I planted four rose bushes last summer that had been living in pots on the porch waiting for a permanent home. Plants here have to be willing and able to live in rather primitive conditions without a lot of TLC, or they just won’t make it. These bushes are a mix of red and cream colored roses.
That being said, three of the four are budding out and seem to be doing just fine. The verdict is still out on the fourth one. It appears the upper branches are dead, but maybe not the rest. We will see. [After I wrote this I found this leaf budding out toward the bottom of the plant. Yea!]
One of the main reasons I am planting roses is for the nutrients in the petals and rose hips. We also have many wild roses growing around here and there. I used the rose hips I picked last summer, which weren’t very many, to make rose water for the last batch of lotion I made. I thought that was very neat.
The new rose bushes are called Harison’s, which is the name given to the classic Yellow Rose of Texas. You see, Frank and I are Texans, that have been transplanted to Oklahoma. If you are from Texas, you know how we feel. We will always be Texans. That’s why Frank requested I find and plant the Yellow Rose of Texas here on our homestead. And since these roses will have to fend for themselves in our semi wild yard, I bought four of them, just in case some of them don’t make it.
I’ve said a little prayer that they will do well. Just for Frank. It’s nice to be able to do something special for your spouse, even if it takes years to accomplish. I envision a big, wild entanglement of rose bushes all over this fence with beautiful, yellow roses that I can pick to adorn our table. This is one dream I do hope comes true.
The herb cheese is beautiful and I really get a great deal of satisfaction making it. We will have some tomorrow with our lunch. I hope it’s edible then.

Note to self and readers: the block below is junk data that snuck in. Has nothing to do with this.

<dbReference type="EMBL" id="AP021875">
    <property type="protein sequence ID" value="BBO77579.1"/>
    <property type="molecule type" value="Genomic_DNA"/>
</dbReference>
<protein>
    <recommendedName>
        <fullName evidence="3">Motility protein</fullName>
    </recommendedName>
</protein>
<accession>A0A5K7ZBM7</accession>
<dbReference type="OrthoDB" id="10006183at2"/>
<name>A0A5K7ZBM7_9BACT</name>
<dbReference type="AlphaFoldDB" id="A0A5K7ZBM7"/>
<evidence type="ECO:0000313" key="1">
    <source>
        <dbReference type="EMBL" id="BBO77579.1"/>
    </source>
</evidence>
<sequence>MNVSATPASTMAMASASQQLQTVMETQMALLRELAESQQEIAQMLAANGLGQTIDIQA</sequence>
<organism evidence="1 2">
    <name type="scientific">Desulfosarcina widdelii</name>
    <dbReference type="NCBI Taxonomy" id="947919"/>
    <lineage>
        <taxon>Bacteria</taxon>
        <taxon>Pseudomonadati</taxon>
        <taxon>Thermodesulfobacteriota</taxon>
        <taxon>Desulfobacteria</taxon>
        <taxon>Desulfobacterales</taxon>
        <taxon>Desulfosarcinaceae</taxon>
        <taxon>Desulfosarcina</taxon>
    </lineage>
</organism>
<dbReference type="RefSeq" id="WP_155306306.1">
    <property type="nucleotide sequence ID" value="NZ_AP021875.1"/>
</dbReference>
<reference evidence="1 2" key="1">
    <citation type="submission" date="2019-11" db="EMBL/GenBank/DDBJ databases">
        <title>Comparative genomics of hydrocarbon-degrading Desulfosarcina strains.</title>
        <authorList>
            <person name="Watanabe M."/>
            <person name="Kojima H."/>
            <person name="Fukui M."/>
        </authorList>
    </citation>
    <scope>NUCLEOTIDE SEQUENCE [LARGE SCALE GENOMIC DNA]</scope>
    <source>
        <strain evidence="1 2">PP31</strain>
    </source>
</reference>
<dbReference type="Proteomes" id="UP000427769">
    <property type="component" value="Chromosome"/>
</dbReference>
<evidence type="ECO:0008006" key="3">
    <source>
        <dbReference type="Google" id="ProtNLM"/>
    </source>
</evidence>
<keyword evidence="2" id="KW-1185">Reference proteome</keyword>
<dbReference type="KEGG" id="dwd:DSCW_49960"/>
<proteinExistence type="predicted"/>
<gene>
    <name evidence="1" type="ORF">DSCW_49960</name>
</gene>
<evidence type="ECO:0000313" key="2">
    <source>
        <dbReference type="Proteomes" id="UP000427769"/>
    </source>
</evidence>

By the way. Yesterday at our small country church we sang Brethren, We Have Met To Worship, and it really touched our hearts. We both went back and looked at the words again. Here are two different versions of it, one very country, and one with a church choir. If you care to listen, I pray it touches your heart as well. The second verse really stuck with me. “Brethren, see poor sinners round you, Slumbering on the brink of woe; Death is coming, hell is moving, Can you bear to let them go? See our fathers and our mothers, And our children sinking down; Brethren, pray, and holy manna, Will be showered all around.”
|Here is the site of tomorrow’s planting|
I hope to get the cole crops into the garden tomorrow before the rains come again, so the next post may be a little muddy. I’ll let you know how that goes and how the cheese turns out. Spring is just a few days away and life on the homestead will get much busier. We will get the garden in, and spend time tending it. I have many, many more seedlings to grow, especially for the herb bed. After we kill off all of the weeds and scrubby tree stuff at the end of the garden, we will be starting a new comfrey bed. The extra strawberries that have spread out into the garden area will also be used to start a new bed. More baby goats will be arriving in a little over two weeks, and that means more time milking each day, especially with three young does to train. I haven’t gotten much more done on the rag rugs, but it will be sitting here waiting on me when I am ready to pick it up again. Life is good. It would be so much easier to sit back and be lazy, and I am actually pretty good at that, as well. But there is nothing like having plenty to do. It keeps you going, learning, dreaming and accomplishing. Blessings to you all.
Until next time – Fern